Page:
EL PASO, Texas — Diana Natalicio, who served as president of the University of Texas at El Paso for 31 years, died Friday at the age of 82.
Her brother, Bill Siedhoff, confirmed Natalicio’s death in an email to ABC-7. He didn’t indicate a cause of death.
“My sister loved El Paso, and she chose to retire here. She loved the weather, the mountains, the food, and the wonderful people. She had a great and accomplished life. She loved UTEP and most of all, she loved UTEP’s students. They are what drove her life’s work, and what provided her greatest satisfaction,” Siedhoff said. “I thank the El Paso community for embracing her all these years, and for all the love she always received.”
Natalicio was UTEP’s longest-serving leader, occupying the president’s office from 1988 to 2019. During that time, UTEP’s enrollment grew from 15,000 to over 25,000 students and its budget rose from $65 million to nearly $450 million.
State Sen. Cesar Blanco – who worked closely with Natalicio in the legislature as she advocated for UTEP – described her as “a pillar of our community… (who) will be dearly missed,” while State Rep. Lina Ortega called Natalicio a “beloved icon in higher education.”
During Natalicio’s tenure, UTEP received national recognition for excellence in both academic and research programs; she was also widely recognized for her efforts to make higher education more accessible to low-income students.
El Paso Mayor Oscar Lesser, a friend of Natalicio, said her passing “a sad day” for the entire community.
“Dr. Natalicio was an incredible human being who dedicated her life to UTEP and to the thousands of students whose lives she changed for the better,” Leeser said. “She made UTEP the tier one university it is today, and she made El Paso shine bright throughout the world.”
When Fortune magazine included Natalicio on its list of “World’s Greatest Leaders” in 2017, it noted that she had “made wider access her priority, fighting to keep tuition low and creating flexible on-campus jobs” at a time when “rising costs and cultural barriers mean low-income students struggle to get in and struggle to stay.”
Natalicio, a native of St. Louis, Missouri, first joined UTEP in 1971 as an assistant professor of modern languages. She served as chairwoman of the modern languages department, dean of the college of liberal arts and vice president for academic affairs before becoming president in 1988.
Richard Adauto, who was UTEP’s executive vice president throughout Natalicio’s entire tenure, expressed “deep sadness” at word of her death.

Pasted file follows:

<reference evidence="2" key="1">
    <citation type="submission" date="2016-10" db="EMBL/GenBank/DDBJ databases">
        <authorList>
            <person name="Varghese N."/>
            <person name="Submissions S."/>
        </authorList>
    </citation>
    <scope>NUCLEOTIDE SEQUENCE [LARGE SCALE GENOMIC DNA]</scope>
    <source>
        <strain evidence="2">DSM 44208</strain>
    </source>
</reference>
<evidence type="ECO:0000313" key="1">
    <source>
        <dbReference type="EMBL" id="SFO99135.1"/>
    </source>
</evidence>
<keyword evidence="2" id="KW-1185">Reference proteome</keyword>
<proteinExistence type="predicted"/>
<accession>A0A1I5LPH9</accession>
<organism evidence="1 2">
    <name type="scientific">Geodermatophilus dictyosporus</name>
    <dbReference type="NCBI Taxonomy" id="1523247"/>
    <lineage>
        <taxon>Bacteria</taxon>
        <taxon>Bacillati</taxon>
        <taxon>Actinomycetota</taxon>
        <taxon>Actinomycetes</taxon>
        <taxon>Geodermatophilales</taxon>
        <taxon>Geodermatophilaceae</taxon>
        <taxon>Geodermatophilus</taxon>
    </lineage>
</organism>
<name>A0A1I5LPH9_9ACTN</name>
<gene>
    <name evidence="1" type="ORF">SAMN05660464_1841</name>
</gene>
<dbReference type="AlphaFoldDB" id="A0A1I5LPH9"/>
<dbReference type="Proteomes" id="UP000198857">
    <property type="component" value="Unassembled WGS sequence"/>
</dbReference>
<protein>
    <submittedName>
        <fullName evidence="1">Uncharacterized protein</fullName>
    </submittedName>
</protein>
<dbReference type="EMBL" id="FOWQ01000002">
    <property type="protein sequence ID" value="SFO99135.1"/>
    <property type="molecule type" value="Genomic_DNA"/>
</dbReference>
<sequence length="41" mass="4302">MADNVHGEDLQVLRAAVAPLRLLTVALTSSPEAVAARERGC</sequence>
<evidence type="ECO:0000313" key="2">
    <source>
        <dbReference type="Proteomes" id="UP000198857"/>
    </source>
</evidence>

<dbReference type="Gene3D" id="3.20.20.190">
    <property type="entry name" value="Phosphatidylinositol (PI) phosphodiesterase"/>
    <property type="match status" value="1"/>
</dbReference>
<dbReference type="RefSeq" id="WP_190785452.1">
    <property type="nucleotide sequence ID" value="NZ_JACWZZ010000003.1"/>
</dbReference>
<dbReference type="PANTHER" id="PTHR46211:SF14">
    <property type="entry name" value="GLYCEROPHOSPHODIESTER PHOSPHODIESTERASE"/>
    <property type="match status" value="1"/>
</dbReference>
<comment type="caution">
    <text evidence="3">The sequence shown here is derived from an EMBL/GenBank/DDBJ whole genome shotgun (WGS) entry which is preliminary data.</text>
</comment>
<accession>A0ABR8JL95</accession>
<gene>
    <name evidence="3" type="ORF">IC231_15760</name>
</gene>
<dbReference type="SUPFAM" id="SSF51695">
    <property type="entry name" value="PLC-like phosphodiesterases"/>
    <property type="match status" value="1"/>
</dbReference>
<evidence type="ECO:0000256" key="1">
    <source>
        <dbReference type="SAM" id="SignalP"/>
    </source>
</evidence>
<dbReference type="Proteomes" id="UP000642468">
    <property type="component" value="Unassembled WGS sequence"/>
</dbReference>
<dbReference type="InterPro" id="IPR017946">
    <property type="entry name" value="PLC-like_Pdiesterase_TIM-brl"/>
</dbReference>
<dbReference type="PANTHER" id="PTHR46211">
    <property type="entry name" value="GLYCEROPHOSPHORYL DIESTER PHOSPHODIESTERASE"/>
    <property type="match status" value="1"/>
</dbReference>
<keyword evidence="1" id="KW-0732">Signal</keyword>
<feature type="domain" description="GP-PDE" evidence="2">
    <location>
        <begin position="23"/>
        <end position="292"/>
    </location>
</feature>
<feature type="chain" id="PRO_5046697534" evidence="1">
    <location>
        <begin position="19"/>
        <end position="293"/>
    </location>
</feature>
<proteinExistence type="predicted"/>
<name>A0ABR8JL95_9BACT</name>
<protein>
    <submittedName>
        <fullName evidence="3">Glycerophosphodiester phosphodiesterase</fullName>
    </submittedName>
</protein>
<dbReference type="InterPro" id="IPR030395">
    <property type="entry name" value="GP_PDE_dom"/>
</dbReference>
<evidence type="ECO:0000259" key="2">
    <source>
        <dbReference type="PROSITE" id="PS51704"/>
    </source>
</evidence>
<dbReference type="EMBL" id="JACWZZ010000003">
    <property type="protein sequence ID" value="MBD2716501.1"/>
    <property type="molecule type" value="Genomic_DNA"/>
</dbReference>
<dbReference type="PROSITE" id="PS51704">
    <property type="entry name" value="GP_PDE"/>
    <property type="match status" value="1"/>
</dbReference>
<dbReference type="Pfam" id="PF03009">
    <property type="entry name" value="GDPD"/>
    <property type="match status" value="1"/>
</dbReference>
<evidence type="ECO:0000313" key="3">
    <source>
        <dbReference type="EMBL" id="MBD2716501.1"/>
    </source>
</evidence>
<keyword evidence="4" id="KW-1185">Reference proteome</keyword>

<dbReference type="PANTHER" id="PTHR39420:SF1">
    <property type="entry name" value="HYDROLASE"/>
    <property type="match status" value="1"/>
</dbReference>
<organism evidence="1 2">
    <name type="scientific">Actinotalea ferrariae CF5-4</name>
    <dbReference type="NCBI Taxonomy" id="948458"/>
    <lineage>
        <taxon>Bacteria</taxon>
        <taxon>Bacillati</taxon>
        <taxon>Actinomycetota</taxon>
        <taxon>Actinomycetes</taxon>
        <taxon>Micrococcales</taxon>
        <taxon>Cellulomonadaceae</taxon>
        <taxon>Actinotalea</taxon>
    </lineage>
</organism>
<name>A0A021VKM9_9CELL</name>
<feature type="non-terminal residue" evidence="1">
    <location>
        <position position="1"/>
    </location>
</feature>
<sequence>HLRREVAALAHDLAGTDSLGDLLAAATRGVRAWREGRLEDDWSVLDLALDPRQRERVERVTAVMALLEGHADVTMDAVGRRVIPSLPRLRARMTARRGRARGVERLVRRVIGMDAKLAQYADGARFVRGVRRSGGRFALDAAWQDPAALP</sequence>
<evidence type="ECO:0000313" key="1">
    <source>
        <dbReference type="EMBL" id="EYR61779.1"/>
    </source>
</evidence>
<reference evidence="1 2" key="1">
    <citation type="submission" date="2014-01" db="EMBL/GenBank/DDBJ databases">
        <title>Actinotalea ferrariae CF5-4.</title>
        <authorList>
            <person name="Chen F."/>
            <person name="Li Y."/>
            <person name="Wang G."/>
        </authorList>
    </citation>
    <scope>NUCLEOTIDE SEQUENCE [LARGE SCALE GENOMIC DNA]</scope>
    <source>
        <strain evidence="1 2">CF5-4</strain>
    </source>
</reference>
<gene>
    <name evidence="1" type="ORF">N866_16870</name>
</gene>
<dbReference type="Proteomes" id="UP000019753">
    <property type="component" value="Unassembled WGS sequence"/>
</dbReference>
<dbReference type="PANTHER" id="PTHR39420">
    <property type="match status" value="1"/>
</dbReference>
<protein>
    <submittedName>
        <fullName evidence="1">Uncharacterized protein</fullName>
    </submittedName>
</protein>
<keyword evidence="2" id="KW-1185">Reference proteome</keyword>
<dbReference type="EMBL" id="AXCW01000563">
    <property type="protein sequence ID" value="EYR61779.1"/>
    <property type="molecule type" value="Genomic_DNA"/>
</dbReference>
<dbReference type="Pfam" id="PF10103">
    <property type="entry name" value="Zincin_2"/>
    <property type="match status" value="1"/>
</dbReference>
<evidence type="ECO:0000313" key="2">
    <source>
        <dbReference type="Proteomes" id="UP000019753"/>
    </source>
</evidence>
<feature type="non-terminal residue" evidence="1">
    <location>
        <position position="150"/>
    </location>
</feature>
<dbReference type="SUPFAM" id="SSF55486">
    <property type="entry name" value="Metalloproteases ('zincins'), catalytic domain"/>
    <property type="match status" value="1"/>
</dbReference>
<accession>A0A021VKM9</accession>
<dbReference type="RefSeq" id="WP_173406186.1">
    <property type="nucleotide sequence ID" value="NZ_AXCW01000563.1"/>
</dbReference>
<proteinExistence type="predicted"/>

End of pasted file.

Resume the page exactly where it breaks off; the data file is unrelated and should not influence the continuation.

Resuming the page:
“I had the privilege of seeing first-hand her passionate commitment and deep caring for the students of this region, as well as the positive impact that her decisions had on their lives,” he said.
Estrella Escobar, who had served as UTEP’s associate vice president for 18 years under Natalicio, echoed Adauto’s sentiments and called it an honor to have known and worked with her.
“She was all the wonderful things people knew of her and more. No matter how many awards or accolades she received, she always remained true to who she was at heart. Always striving to make UTEP the best, always steadfast in her vision of access and excellence, and always making every decision – big or small – for the benefit of the students we served,” Escobar said.
When she retired in August 2019, Natalicio was the longest of any sitting president of any public research university in the nation – which prompted the University of Texas System Board of Regents to name her President Emerita of UTEP.
“Dr. Natalicio will be remembered by many as a pioneer in higher education. She defied the critics who said it wasn’t possible to open access to higher education to everyone and still offer a top tier educational experience,” said current UTEP President Heather Wilson, who succeeded Natalicio. “Her sustained commitment to provide all residents of the Paso del Norte region access to outstanding higher education opportunities has helped make UTEP a national success story.”
Funeral arrangements for Natalicio were pending, but those involved in the planning said they hoped to do a public viewing at UTEP’s Don Haskins Center as part of the services.
(The Texas Tribune contributed background to this report.)